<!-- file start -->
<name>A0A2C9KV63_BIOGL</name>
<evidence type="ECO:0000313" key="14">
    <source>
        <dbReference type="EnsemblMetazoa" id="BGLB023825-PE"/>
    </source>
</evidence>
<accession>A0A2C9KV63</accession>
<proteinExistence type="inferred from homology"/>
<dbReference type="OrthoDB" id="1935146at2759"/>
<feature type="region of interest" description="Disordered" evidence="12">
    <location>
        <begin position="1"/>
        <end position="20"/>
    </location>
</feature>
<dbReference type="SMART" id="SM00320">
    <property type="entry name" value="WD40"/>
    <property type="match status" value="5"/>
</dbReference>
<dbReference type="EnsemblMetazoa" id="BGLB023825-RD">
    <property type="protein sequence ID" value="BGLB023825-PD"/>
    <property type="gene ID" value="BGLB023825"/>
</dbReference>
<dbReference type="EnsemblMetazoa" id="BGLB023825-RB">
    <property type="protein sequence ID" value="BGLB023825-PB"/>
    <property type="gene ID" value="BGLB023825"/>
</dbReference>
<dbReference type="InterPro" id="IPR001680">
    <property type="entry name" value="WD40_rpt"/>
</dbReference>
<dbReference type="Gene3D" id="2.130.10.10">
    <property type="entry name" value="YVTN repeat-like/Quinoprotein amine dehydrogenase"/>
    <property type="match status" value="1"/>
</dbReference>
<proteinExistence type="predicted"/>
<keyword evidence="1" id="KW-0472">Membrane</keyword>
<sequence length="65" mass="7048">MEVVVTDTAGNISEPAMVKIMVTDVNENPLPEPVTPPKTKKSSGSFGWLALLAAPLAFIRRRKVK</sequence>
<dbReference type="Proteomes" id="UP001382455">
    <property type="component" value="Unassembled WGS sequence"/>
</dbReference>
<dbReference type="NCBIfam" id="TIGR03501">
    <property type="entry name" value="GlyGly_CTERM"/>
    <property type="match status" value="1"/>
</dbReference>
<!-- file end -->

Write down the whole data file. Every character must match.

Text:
<name>A0A2C9KV63_BIOGL</name>
<evidence type="ECO:0000313" key="14">
    <source>
        <dbReference type="EnsemblMetazoa" id="BGLB023825-PE"/>
    </source>
</evidence>
<accession>A0A2C9KV63</accession>
<proteinExistence type="inferred from homology"/>
<dbReference type="OrthoDB" id="1935146at2759"/>
<feature type="region of interest" description="Disordered" evidence="12">
    <location>
        <begin position="1"/>
        <end position="20"/>
    </location>
</feature>
<dbReference type="SMART" id="SM00320">
    <property type="entry name" value="WD40"/>
    <property type="match status" value="5"/>
</dbReference>
<dbReference type="EnsemblMetazoa" id="BGLB023825-RD">
    <property type="protein sequence ID" value="BGLB023825-PD"/>
    <property type="gene ID" value="BGLB023825"/>
</dbReference>
<dbReference type="EnsemblMetazoa" id="BGLB023825-RB">
    <property type="protein sequence ID" value="BGLB023825-PB"/>
    <property type="gene ID" value="BGLB023825"/>
</dbReference>
<dbReference type="InterPro" id="IPR001680">
    <property type="entry name" value="WD40_rpt"/>
</dbReference>
<dbReference type="Gene3D" id="2.130.10.10">
    <property type="entry name" value="YVTN repeat-like/Quinoprotein amine dehydrogenase"/>
    <property type="match status" value="1"/>
</dbReference>
<proteinExistence type="predicted"/>
<keyword evidence="1" id="KW-0472">Membrane</keyword>
<sequence length="65" mass="7048">MEVVVTDTAGNISEPAMVKIMVTDVNENPLPEPVTPPKTKKSSGSFGWLALLAAPLAFIRRRKVK</sequence>
<dbReference type="Proteomes" id="UP001382455">
    <property type="component" value="Unassembled WGS sequence"/>
</dbReference>
<dbReference type="NCBIfam" id="TIGR03501">
    <property type="entry name" value="GlyGly_CTERM"/>
    <property type="match status" value="1"/>
</dbReference>